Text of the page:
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Why Dance?


Studies have shown that dance, in particular, can decrease anxiety and boost mood more than other physical outlets. Researchers Leste and Rust (1990/1984) assigned patients with anxiety disorders to spend time in one of four settings: a modern-dance class, an exercise class, a music class, or a math class. Only the dance class significantly reduced anxiety.


So why dance in particular? Why should you dance? Why would dance be a vehicle to cope with daily stressors or even horrific tragedies? Perhaps this is based on the specific distinction that dance in itself is innately an expressive art form, not just a physical release of body tension alone.Today, media shows, such as Dancing with the Stars and So you think you can Dance, hint to this mind-body emotional connection that is inherent in the expressive power of movement.


Dance/movement therapists have long known the expressive nature of dance dating back to the effects of post-traumatic stress victims from World War II. Dance/movement therapy pioneer, Marian Chace, discovered back in the 1940s that her patients suffering from post-traumatic stress disorder were able to use dance therapy as a form of communication that assisted in the decrease of tension held in the body and minimized isolation. Dance/movement therapy, according to the American Dance Therapy Association, is based on the core belief that there is a fundamental interconnection between mind and body and what happens to the body can effectively influence the mind and vice versa. Dance/movement therapists are trained clinicians specializing in the interconnection between mind and body. The core premise lies within the therapeutic relationship where movement is the primary mode of connection, assessment and intervention.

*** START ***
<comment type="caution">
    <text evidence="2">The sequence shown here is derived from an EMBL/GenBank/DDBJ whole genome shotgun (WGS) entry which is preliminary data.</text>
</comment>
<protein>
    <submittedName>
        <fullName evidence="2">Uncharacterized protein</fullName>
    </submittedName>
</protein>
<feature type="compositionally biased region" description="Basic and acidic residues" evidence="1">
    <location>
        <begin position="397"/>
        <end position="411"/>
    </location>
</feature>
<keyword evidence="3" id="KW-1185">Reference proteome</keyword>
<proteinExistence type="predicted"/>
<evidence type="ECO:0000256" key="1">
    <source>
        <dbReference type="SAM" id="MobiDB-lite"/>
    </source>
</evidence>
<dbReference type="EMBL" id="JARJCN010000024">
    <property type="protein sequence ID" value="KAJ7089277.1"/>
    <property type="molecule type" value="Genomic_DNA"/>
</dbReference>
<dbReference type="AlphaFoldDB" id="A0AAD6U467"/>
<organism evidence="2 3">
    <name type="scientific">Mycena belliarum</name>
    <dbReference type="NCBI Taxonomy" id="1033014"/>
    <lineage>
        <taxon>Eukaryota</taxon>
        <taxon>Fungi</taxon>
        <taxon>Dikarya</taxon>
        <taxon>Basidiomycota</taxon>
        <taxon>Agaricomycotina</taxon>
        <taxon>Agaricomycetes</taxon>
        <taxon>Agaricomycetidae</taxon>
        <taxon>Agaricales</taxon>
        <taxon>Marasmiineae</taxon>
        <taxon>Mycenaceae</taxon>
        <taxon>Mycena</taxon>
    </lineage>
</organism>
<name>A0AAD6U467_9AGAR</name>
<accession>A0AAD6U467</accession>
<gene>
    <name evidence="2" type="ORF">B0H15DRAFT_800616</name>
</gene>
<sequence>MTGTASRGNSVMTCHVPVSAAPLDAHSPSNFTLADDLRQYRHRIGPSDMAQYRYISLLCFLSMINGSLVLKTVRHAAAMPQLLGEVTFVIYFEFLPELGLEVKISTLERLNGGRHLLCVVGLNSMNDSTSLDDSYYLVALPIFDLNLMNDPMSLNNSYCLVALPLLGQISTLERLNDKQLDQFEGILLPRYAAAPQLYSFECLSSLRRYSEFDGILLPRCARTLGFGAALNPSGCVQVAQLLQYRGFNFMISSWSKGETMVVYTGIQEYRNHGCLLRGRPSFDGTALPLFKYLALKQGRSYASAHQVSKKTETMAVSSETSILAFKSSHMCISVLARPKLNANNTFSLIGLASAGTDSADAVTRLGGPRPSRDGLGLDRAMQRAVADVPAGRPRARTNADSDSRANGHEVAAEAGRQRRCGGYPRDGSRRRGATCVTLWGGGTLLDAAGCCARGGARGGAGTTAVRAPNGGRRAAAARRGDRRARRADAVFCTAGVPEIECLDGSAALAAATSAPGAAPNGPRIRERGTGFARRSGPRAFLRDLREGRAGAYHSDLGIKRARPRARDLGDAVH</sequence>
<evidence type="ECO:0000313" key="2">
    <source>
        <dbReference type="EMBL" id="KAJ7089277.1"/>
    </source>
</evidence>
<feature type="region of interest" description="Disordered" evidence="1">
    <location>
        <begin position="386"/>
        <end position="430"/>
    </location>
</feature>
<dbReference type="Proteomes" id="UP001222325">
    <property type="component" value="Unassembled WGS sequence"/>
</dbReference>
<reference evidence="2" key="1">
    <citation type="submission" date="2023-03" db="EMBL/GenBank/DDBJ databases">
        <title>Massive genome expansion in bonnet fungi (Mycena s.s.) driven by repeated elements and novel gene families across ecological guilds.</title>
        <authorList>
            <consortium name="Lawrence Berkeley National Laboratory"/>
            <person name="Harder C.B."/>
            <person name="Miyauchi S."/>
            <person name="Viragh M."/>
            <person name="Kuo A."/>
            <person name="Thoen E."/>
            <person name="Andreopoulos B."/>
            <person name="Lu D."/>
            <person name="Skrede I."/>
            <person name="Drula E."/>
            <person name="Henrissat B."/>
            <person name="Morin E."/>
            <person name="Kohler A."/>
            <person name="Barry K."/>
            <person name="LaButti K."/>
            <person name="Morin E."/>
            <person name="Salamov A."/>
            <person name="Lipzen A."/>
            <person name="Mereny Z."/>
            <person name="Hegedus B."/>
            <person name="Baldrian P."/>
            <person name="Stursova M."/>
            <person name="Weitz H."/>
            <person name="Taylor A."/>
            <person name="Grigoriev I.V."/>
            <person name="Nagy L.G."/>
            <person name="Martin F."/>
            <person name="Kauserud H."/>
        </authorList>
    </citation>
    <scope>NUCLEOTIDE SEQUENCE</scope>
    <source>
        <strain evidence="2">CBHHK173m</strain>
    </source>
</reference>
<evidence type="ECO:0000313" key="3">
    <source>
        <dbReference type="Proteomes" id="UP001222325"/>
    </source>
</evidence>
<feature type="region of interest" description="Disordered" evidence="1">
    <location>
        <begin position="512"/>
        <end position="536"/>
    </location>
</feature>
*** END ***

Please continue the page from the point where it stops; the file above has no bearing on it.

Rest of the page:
There are numerous benefits to partaking in dance classes ranging from increasing your amount of daily exercise to making new friends with shared interests. Some of the benefits to increasing the amount of exercise you do are:  reduced stress levels, improved relaxation, stronger bones and muscles and help to control body weight.Dance also offers an activity for people who may not consider themselves as ‘sporty’. The benefit of dance is not only that of increased exercise, but the participation in an art form, which is routed in technique, and giving the opportunity for a creative outlet.


You may have heard about the New England Journal of Medicine report on the effects of recreational activities on mental acuity in aging. Here it is in a nutshell. The 21-year study of senior citizens, 75 and older, was led by the Albert Einstein College of Medicine in New York City, funded by the National Institute on Aging, and published in the New England Journal of Medicine. Their method for objectively measuring mental acuity in aging was to monitor rates of dementia, including Alzheimer's disease. The study wanted to see if any physical or cognitive recreational activities influenced mental acuity. They discovered that some activities had a significant beneficial effect. Other activities had none. They studied cognitive activities such as reading books, writing for pleasure, doing crossword puzzles, playing cards and playing musical instruments. And they studied physical activities like playing tennis or golf, swimming, bicycling, dancing, walking for exercise and doing housework. One of the surprises of the study was that almost none of the physical activities appeared to offer any protection against dementia. There can be cardiovascular benefits of course, but the focus of this study was the mind.There was one important exception: the only physical activity to offer protection against dementia was frequent dancing.


Bicycling and swimming - 0% reduced risk of dementia

Playing golf - 0% reduced risk of dementia

Reading - 35% reduced risk of dementia

Doing crossword puzzles at least four days a week - 47% reduced risk of dementia

Dancing frequently - 76% reduced risk of dementia. That was the greatest risk reduction of any activity studied, cognitive or physical.

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